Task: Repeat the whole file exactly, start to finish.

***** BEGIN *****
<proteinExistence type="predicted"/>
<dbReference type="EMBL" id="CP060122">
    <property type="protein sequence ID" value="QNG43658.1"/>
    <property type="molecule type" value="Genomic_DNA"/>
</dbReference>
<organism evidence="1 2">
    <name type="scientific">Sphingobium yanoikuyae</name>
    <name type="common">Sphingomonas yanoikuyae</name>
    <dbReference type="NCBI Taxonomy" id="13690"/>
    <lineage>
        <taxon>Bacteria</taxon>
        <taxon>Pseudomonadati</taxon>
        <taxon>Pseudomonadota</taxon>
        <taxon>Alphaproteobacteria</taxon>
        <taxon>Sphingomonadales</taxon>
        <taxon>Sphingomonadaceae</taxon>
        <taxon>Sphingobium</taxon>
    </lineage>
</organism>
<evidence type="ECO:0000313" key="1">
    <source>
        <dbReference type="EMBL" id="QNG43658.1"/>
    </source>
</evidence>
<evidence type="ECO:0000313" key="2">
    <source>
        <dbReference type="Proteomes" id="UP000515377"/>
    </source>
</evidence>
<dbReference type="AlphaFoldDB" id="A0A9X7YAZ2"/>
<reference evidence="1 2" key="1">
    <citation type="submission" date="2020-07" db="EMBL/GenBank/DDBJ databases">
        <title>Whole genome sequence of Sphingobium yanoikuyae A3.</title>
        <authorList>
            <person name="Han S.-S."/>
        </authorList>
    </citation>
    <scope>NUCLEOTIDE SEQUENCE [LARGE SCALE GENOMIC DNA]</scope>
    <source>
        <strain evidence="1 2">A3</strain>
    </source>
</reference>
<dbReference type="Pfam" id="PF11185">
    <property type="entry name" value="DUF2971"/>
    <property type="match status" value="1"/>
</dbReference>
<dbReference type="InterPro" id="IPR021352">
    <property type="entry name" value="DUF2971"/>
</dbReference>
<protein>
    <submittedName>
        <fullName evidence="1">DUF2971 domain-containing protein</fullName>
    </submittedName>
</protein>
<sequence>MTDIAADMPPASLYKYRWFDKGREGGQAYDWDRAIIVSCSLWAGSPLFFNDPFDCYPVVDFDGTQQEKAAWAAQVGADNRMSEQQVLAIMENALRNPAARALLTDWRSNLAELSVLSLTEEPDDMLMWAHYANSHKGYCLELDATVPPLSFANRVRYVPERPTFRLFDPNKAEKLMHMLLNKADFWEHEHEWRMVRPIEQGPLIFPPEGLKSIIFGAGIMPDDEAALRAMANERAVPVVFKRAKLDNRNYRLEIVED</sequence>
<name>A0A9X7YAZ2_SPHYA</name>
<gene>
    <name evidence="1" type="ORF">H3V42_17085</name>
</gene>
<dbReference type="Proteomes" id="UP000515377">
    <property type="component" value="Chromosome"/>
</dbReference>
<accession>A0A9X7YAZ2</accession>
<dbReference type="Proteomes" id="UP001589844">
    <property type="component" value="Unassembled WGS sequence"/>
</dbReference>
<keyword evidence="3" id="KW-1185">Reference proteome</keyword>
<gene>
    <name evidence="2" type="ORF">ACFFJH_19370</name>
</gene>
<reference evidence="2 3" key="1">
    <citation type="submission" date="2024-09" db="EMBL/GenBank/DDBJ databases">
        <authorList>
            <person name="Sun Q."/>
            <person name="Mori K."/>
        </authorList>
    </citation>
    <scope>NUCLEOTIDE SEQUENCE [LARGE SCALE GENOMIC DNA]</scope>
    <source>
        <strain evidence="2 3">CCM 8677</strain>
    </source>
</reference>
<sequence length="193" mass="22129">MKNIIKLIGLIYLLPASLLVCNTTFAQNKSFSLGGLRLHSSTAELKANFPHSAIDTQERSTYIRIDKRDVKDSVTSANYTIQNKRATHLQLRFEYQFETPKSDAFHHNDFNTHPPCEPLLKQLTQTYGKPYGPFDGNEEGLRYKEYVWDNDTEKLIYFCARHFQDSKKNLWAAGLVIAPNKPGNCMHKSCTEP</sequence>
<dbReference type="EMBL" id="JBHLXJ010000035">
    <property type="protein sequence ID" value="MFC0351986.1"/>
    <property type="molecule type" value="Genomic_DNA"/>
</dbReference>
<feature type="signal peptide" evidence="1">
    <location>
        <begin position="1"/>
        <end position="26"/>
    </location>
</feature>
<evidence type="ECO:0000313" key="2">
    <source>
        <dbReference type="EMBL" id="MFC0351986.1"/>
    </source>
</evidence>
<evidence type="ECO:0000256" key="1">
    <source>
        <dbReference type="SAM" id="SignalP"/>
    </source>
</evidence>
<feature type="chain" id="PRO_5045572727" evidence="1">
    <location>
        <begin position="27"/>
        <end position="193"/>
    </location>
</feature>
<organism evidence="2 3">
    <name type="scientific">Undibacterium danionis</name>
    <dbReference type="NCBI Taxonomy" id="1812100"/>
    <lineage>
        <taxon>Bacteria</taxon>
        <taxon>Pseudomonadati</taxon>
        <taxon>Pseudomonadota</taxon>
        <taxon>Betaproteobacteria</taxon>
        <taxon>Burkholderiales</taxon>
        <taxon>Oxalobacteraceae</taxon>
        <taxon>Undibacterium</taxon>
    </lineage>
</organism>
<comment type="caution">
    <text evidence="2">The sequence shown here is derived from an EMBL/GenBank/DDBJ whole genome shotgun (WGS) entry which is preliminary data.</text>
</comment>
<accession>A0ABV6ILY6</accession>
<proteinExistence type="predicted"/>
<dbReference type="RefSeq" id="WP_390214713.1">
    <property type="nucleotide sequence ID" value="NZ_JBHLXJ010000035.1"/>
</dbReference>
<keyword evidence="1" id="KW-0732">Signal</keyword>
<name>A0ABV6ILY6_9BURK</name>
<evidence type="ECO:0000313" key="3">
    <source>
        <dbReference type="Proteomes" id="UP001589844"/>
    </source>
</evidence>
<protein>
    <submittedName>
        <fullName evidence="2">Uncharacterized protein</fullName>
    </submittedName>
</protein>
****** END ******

<proteinExistence type="predicted"/>
<dbReference type="EMBL" id="CP060122">
    <property type="protein sequence ID" value="QNG43658.1"/>
    <property type="molecule type" value="Genomic_DNA"/>
</dbReference>
<organism evidence="1 2">
    <name type="scientific">Sphingobium yanoikuyae</name>
    <name type="common">Sphingomonas yanoikuyae</name>
    <dbReference type="NCBI Taxonomy" id="13690"/>
    <lineage>
        <taxon>Bacteria</taxon>
        <taxon>Pseudomonadati</taxon>
        <taxon>Pseudomonadota</taxon>
        <taxon>Alphaproteobacteria</taxon>
        <taxon>Sphingomonadales</taxon>
        <taxon>Sphingomonadaceae</taxon>
        <taxon>Sphingobium</taxon>
    </lineage>
</organism>
<evidence type="ECO:0000313" key="1">
    <source>
        <dbReference type="EMBL" id="QNG43658.1"/>
    </source>
</evidence>
<evidence type="ECO:0000313" key="2">
    <source>
        <dbReference type="Proteomes" id="UP000515377"/>
    </source>
</evidence>
<dbReference type="AlphaFoldDB" id="A0A9X7YAZ2"/>
<reference evidence="1 2" key="1">
    <citation type="submission" date="2020-07" db="EMBL/GenBank/DDBJ databases">
        <title>Whole genome sequence of Sphingobium yanoikuyae A3.</title>
        <authorList>
            <person name="Han S.-S."/>
        </authorList>
    </citation>
    <scope>NUCLEOTIDE SEQUENCE [LARGE SCALE GENOMIC DNA]</scope>
    <source>
        <strain evidence="1 2">A3</strain>
    </source>
</reference>
<dbReference type="Pfam" id="PF11185">
    <property type="entry name" value="DUF2971"/>
    <property type="match status" value="1"/>
</dbReference>
<dbReference type="InterPro" id="IPR021352">
    <property type="entry name" value="DUF2971"/>
</dbReference>
<protein>
    <submittedName>
        <fullName evidence="1">DUF2971 domain-containing protein</fullName>
    </submittedName>
</protein>
<sequence>MTDIAADMPPASLYKYRWFDKGREGGQAYDWDRAIIVSCSLWAGSPLFFNDPFDCYPVVDFDGTQQEKAAWAAQVGADNRMSEQQVLAIMENALRNPAARALLTDWRSNLAELSVLSLTEEPDDMLMWAHYANSHKGYCLELDATVPPLSFANRVRYVPERPTFRLFDPNKAEKLMHMLLNKADFWEHEHEWRMVRPIEQGPLIFPPEGLKSIIFGAGIMPDDEAALRAMANERAVPVVFKRAKLDNRNYRLEIVED</sequence>
<name>A0A9X7YAZ2_SPHYA</name>
<gene>
    <name evidence="1" type="ORF">H3V42_17085</name>
</gene>
<dbReference type="Proteomes" id="UP000515377">
    <property type="component" value="Chromosome"/>
</dbReference>
<accession>A0A9X7YAZ2</accession>
<dbReference type="Proteomes" id="UP001589844">
    <property type="component" value="Unassembled WGS sequence"/>
</dbReference>
<keyword evidence="3" id="KW-1185">Reference proteome</keyword>
<gene>
    <name evidence="2" type="ORF">ACFFJH_19370</name>
</gene>
<reference evidence="2 3" key="1">
    <citation type="submission" date="2024-09" db="EMBL/GenBank/DDBJ databases">
        <authorList>
            <person name="Sun Q."/>
            <person name="Mori K."/>
        </authorList>
    </citation>
    <scope>NUCLEOTIDE SEQUENCE [LARGE SCALE GENOMIC DNA]</scope>
    <source>
        <strain evidence="2 3">CCM 8677</strain>
    </source>
</reference>
<sequence length="193" mass="22129">MKNIIKLIGLIYLLPASLLVCNTTFAQNKSFSLGGLRLHSSTAELKANFPHSAIDTQERSTYIRIDKRDVKDSVTSANYTIQNKRATHLQLRFEYQFETPKSDAFHHNDFNTHPPCEPLLKQLTQTYGKPYGPFDGNEEGLRYKEYVWDNDTEKLIYFCARHFQDSKKNLWAAGLVIAPNKPGNCMHKSCTEP</sequence>
<dbReference type="EMBL" id="JBHLXJ010000035">
    <property type="protein sequence ID" value="MFC0351986.1"/>
    <property type="molecule type" value="Genomic_DNA"/>
</dbReference>
<feature type="signal peptide" evidence="1">
    <location>
        <begin position="1"/>
        <end position="26"/>
    </location>
</feature>
<evidence type="ECO:0000313" key="2">
    <source>
        <dbReference type="EMBL" id="MFC0351986.1"/>
    </source>
</evidence>
<evidence type="ECO:0000256" key="1">
    <source>
        <dbReference type="SAM" id="SignalP"/>
    </source>
</evidence>
<feature type="chain" id="PRO_5045572727" evidence="1">
    <location>
        <begin position="27"/>
        <end position="193"/>
    </location>
</feature>
<organism evidence="2 3">
    <name type="scientific">Undibacterium danionis</name>
    <dbReference type="NCBI Taxonomy" id="1812100"/>
    <lineage>
        <taxon>Bacteria</taxon>
        <taxon>Pseudomonadati</taxon>
        <taxon>Pseudomonadota</taxon>
        <taxon>Betaproteobacteria</taxon>
        <taxon>Burkholderiales</taxon>
        <taxon>Oxalobacteraceae</taxon>
        <taxon>Undibacterium</taxon>
    </lineage>
</organism>
<comment type="caution">
    <text evidence="2">The sequence shown here is derived from an EMBL/GenBank/DDBJ whole genome shotgun (WGS) entry which is preliminary data.</text>
</comment>
<accession>A0ABV6ILY6</accession>
<proteinExistence type="predicted"/>
<dbReference type="RefSeq" id="WP_390214713.1">
    <property type="nucleotide sequence ID" value="NZ_JBHLXJ010000035.1"/>
</dbReference>
<keyword evidence="1" id="KW-0732">Signal</keyword>
<name>A0ABV6ILY6_9BURK</name>
<evidence type="ECO:0000313" key="3">
    <source>
        <dbReference type="Proteomes" id="UP001589844"/>
    </source>
</evidence>
<protein>
    <submittedName>
        <fullName evidence="2">Uncharacterized protein</fullName>
    </submittedName>
</protein>